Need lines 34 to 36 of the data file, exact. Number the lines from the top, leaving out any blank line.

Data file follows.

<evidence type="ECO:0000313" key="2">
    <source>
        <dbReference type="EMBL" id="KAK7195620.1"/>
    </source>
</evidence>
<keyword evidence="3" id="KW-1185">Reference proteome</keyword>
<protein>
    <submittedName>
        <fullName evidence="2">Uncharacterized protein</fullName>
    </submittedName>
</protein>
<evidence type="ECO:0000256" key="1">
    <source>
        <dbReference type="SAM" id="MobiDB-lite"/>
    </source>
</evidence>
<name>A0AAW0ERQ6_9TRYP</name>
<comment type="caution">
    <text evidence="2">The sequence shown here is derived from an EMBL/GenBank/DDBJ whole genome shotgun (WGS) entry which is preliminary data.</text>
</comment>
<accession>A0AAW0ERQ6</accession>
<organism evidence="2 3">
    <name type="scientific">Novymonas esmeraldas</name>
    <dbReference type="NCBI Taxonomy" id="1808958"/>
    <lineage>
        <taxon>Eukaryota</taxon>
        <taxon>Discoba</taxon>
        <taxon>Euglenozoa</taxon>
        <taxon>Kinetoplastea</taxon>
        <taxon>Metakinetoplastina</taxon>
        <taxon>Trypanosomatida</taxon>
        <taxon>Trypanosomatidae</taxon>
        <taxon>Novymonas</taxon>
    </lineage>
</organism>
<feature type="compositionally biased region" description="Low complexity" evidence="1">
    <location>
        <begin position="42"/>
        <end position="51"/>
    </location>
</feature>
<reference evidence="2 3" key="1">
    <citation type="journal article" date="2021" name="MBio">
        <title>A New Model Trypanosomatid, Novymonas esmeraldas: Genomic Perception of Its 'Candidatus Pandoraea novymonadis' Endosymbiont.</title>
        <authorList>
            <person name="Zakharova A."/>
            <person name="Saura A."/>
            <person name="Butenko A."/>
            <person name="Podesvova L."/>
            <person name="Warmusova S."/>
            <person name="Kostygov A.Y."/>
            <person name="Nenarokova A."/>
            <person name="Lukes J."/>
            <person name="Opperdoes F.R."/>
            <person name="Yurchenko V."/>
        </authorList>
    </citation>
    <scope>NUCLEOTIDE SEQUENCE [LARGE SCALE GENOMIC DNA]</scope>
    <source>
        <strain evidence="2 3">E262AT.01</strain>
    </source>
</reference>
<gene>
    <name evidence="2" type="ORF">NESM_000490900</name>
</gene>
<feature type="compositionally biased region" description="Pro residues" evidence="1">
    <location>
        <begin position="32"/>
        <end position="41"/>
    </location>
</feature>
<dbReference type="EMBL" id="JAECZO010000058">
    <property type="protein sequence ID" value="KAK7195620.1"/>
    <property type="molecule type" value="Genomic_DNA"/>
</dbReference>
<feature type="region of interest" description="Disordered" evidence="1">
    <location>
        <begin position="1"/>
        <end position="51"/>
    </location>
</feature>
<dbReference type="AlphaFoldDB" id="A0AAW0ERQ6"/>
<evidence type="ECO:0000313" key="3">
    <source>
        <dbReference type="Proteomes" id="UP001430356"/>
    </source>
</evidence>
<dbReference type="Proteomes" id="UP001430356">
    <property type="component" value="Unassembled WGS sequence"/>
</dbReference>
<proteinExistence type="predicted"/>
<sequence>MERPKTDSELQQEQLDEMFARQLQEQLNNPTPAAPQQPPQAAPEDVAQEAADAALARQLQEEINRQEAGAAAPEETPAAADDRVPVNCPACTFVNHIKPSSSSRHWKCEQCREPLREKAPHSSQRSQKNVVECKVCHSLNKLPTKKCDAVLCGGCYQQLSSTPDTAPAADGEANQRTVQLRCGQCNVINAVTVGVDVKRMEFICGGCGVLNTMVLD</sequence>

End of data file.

    </lineage>
</organism>
<feature type="compositionally biased region" description="Low complexity" evidence="1">